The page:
• Make changes in your Medicare Prescription drug plan (i.e. start a drug plan, drop coverage or move from one drug plan to another).

Q.  What are some of the new Medicare services being offered in 2013?

The new preventive services available next year include:

  • Alcohol misuse counseling
  • Cardiovascular disease counseling
  • Depression screening
  • Obesity screening and counseling
  • Sexually transmitted infections screening and counseling

Another important area for change in 2013 is if you reach the ‘donut hole’ in your Medicare Part D prescription drug plan, you only have to pay 47.5% for covered brand-name drugs and 79% of the costs for generic drugs until you reach the end of the coverage gap.

Q.  What are the Medicare Advantage Plans and what cutbacks are expected in these plans for 2013 and beyond?

Medicare offers consumers a choice of two insurance plans. One plan is called Original Medicare Part A for hospital insurance and Medicare Part B for medical insurance (mainly for doctor services.) The word “original” is here to explain Parts A and B have been in place since Medicare was started in 1965. The later alternative plan is called Medicare Plan C plan (also know as Medicare Advantage or MA plans). These plans are issued and managed by private insurance companies. They offer largely the same coverage of services under Medicare Plans A and B. These plans must also follow Medicare rules.

Q.  What is Medicare Part D? 

Medicare Part D is a federal program created to subsidize the costs of prescription drugs for Medicare beneficiaries in the United States.  It is a government supported health insurance plan that helps cover prescription drug costs for qualified individuals who are entitled to Medicare Part A and/or B.  This Medicare drug benefit is insurance provided by private companies and available to everyone on Medicare (for a fee). Prescription drug coverage is available as a stand-alone plan (PDP) or as part of a Medicare Advantage plan (MA-PD).

Q.  Can you give us a few resources to email (or call) if our parents and/or aging loved one’s are unable to update their own Medicare preferences?

Absolutely!  Below are few online resources (as well as 800 #’s) you can access for additional help in terms of Medicare – and in particular Medicare Part D….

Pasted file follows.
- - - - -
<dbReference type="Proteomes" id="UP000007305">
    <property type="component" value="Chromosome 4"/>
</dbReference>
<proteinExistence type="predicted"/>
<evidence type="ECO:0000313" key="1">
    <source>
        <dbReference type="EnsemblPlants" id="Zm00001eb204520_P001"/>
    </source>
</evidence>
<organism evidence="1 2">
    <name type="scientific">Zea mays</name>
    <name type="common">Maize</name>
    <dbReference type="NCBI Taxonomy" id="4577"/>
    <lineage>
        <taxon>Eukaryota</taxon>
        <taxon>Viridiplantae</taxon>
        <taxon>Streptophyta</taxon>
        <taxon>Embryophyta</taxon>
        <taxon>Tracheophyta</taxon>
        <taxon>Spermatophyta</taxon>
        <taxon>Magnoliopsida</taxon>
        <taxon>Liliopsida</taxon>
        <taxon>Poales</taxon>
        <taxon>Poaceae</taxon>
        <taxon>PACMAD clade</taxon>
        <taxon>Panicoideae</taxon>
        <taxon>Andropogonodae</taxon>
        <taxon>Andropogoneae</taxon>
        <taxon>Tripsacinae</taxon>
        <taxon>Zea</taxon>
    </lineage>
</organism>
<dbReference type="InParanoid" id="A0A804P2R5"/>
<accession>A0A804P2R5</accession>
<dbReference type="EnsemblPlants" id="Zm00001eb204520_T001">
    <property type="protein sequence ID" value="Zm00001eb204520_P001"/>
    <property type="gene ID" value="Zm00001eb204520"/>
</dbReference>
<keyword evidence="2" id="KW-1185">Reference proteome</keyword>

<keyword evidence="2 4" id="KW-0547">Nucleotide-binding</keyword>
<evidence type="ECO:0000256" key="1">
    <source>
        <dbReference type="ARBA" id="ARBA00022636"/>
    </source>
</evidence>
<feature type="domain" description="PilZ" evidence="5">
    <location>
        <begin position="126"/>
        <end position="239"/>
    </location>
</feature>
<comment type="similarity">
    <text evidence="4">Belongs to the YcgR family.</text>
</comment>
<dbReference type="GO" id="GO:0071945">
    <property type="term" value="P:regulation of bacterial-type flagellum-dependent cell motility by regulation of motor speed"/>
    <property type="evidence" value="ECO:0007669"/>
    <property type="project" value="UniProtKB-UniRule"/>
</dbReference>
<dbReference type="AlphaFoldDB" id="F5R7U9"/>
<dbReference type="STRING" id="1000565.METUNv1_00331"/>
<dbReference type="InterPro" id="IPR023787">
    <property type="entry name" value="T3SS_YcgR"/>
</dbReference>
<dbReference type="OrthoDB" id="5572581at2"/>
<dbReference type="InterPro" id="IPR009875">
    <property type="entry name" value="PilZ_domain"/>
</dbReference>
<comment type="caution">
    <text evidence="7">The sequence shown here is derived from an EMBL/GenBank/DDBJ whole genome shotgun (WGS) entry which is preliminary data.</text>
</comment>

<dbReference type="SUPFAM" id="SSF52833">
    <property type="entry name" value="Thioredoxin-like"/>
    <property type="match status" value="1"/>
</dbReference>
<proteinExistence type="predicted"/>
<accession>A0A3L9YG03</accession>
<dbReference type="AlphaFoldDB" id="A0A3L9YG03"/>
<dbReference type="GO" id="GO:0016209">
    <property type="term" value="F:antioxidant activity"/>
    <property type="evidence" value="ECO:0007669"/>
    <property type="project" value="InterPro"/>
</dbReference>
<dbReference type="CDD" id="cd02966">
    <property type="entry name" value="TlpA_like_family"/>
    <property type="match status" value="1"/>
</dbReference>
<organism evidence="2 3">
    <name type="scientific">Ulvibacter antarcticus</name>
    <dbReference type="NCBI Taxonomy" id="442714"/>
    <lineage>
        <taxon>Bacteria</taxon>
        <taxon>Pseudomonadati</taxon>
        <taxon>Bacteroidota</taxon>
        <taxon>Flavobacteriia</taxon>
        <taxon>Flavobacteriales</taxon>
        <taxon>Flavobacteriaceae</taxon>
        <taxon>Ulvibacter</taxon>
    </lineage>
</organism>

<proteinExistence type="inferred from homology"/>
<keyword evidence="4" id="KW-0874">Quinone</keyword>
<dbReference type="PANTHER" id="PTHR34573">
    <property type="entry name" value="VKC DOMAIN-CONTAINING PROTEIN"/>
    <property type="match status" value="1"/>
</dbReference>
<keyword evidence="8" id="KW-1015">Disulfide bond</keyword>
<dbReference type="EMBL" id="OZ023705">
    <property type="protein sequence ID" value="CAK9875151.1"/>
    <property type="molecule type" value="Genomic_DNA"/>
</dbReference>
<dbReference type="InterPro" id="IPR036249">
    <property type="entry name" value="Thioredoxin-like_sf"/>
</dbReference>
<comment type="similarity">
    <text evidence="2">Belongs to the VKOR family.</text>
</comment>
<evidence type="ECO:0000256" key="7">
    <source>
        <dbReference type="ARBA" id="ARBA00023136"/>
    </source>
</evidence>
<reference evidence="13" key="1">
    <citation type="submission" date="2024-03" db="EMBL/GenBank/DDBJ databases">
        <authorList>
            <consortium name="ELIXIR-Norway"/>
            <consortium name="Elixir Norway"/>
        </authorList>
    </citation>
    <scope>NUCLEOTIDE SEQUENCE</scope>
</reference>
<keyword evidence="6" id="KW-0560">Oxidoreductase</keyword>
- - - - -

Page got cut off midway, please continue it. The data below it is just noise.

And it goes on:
www.medicare.gov – 1-800-633-4227

www.walmart.com/rxplan  – 1-800-899-0542

www.ssa.gov – 1-800-772-1213

ALEXIS ABRAMSON, Ph.D. is cited as America’s leading, impassioned champion for the dignity and independence of those over 50. Abramson is the author of two
highly acclaimed books — The Caregivers 
Survival Handbook and Home Safety for Seniors.  For more information go to www.alexisabramson.com.

 

Tips to Demystify Medicare Open Enrollment

Note: This post originally appeared at AlexisAbramson.com. If you’re interested in providing articles for SeniorHousingMove.com, please see our submission guidelines.

Alexis Abramson, PhD

Alexis-photo-copy-203x300

Lately I’ve spoken with SO many people who are extremely confused about their Medicare benefits – especially Part D (prescriptions)!  So I thought I would try to provide some information to help you manage your way through the Medicare maze…..

Close to 50 million Americans are enrolled in Medicare, and that number will continue to increase as more baby boomers turn 65.  Healthcare needs and financial situations may change from year to year and now is the time to make sure your coverage is adequate.  Navigating the offerings and coverage rules to find the right plan can be hard, but there are many resources at the federal and local level to help make the right choice.

Medicare’s Open Enrollment Period is when people who are currently enrolled in Medicare can make certain changes to their plan benefits. The Open Enrollment Period started on Oct. 15 and runs through Dec. 7.  Changes that are made during this period become effective Jan. 1, 2013.

Below is a list of changes that can be made during the Open Enrollment Period:

  • Switch from Medicare Parts A and B to a Medicare Advantage Plan (Part C)
  • Switch from a Medicare Advantage plan back to Medicare Part A and B
  • Switch from one Medicare Advantage Plan to another Medicare Advantage plan
  • Make changes in your Medicare Prescription drug plan – Part D (i.e. start a drug plan, drop coverage or move from one drug plan to another)

What are some of the new Medicare services being offered in 2013?

The new preventive services available next year include:

  • Alcohol misuse counseling
  • Cardiovascular disease counseling
  • Depression screening
  • Obesity screening and counseling
  • Sexually transmitted infections screening and counseling